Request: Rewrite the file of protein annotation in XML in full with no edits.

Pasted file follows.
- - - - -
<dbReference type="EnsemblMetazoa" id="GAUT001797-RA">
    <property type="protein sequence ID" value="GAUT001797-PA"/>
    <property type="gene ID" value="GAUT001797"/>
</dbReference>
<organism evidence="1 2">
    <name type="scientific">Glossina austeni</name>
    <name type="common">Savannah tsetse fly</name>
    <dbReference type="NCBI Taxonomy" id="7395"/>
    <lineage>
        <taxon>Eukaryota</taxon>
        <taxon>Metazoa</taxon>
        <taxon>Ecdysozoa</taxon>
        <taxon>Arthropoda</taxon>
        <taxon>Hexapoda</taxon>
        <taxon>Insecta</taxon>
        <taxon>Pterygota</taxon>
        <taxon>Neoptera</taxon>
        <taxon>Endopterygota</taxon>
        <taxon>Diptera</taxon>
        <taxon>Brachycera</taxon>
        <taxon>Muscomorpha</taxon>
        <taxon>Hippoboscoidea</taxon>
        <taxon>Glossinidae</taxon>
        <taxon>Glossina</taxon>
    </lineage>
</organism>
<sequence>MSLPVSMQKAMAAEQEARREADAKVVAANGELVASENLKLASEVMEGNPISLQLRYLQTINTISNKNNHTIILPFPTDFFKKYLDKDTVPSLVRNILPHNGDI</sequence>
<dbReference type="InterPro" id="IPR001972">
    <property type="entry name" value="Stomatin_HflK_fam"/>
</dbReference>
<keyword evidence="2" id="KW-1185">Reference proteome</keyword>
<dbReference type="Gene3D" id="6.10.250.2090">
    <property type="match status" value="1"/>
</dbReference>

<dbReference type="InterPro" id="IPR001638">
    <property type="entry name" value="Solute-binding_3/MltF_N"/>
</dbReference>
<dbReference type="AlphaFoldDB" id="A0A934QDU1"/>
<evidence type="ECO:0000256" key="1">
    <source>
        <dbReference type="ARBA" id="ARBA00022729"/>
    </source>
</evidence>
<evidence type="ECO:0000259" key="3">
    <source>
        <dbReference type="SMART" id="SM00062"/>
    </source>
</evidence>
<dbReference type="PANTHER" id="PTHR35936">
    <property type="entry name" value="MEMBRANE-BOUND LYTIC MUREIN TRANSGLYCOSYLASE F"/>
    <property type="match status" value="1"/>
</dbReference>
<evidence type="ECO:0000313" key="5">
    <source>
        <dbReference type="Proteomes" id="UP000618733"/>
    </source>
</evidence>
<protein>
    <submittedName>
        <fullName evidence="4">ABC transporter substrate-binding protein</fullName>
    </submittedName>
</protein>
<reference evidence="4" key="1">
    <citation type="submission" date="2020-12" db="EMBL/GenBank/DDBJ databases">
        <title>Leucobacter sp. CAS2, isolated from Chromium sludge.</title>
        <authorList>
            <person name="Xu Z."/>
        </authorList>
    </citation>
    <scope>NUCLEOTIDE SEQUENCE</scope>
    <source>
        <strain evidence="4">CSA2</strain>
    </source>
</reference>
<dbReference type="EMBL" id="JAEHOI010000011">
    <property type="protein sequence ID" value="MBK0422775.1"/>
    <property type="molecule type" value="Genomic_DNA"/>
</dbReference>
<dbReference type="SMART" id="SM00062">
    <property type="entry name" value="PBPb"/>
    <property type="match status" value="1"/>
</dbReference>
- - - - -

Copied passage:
<dbReference type="EnsemblMetazoa" id="GAUT001797-RA">
    <property type="protein sequence ID" value="GAUT001797-PA"/>
    <property type="gene ID" value="GAUT001797"/>
</dbReference>
<organism evidence="1 2">
    <name type="scientific">Glossina austeni</name>
    <name type="common">Savannah tsetse fly</name>
    <dbReference type="NCBI Taxonomy" id="7395"/>
    <lineage>
        <taxon>Eukaryota</taxon>
        <taxon>Metazoa</taxon>
        <taxon>Ecdysozoa</taxon>
        <taxon>Arthropoda</taxon>
        <taxon>Hexapoda</taxon>
        <taxon>Insecta</taxon>
        <taxon>Pterygota</taxon>
        <taxon>Neoptera</taxon>
        <taxon>Endopterygota</taxon>
        <taxon>Diptera</taxon>
        <taxon>Brachycera</taxon>
        <taxon>Muscomorpha</taxon>
        <taxon>Hippoboscoidea</taxon>
        <taxon>Glossinidae</taxon>
        <taxon>Glossina</taxon>
    </lineage>
</organism>
<sequence>MSLPVSMQKAMAAEQEARREADAKVVAANGELVASENLKLASEVMEGNPISLQLRYLQTINTISNKNNHTIILPFPTDFFKKYLDKDTVPSLVRNILPHNGDI</sequence>
<dbReference type="InterPro" id="IPR001972">
    <property type="entry name" value="Stomatin_HflK_fam"/>
</dbReference>
<keyword evidence="2" id="KW-1185">Reference proteome</keyword>
<dbReference type="Gene3D" id="6.10.250.2090">
    <property type="match status" value="1"/>
</dbReference>

<dbReference type="InterPro" id="IPR001638">
    <property type="entry name" value="Solute-binding_3/MltF_N"/>
</dbReference>
<dbReference type="AlphaFoldDB" id="A0A934QDU1"/>
<evidence type="ECO:0000256" key="1">
    <source>
        <dbReference type="ARBA" id="ARBA00022729"/>
    </source>
</evidence>
<evidence type="ECO:0000259" key="3">
    <source>
        <dbReference type="SMART" id="SM00062"/>
    </source>
</evidence>
<dbReference type="PANTHER" id="PTHR35936">
    <property type="entry name" value="MEMBRANE-BOUND LYTIC MUREIN TRANSGLYCOSYLASE F"/>
    <property type="match status" value="1"/>
</dbReference>
<evidence type="ECO:0000313" key="5">
    <source>
        <dbReference type="Proteomes" id="UP000618733"/>
    </source>
</evidence>
<protein>
    <submittedName>
        <fullName evidence="4">ABC transporter substrate-binding protein</fullName>
    </submittedName>
</protein>
<reference evidence="4" key="1">
    <citation type="submission" date="2020-12" db="EMBL/GenBank/DDBJ databases">
        <title>Leucobacter sp. CAS2, isolated from Chromium sludge.</title>
        <authorList>
            <person name="Xu Z."/>
        </authorList>
    </citation>
    <scope>NUCLEOTIDE SEQUENCE</scope>
    <source>
        <strain evidence="4">CSA2</strain>
    </source>
</reference>
<dbReference type="EMBL" id="JAEHOI010000011">
    <property type="protein sequence ID" value="MBK0422775.1"/>
    <property type="molecule type" value="Genomic_DNA"/>
</dbReference>
<dbReference type="SMART" id="SM00062">
    <property type="entry name" value="PBPb"/>
    <property type="match status" value="1"/>
</dbReference>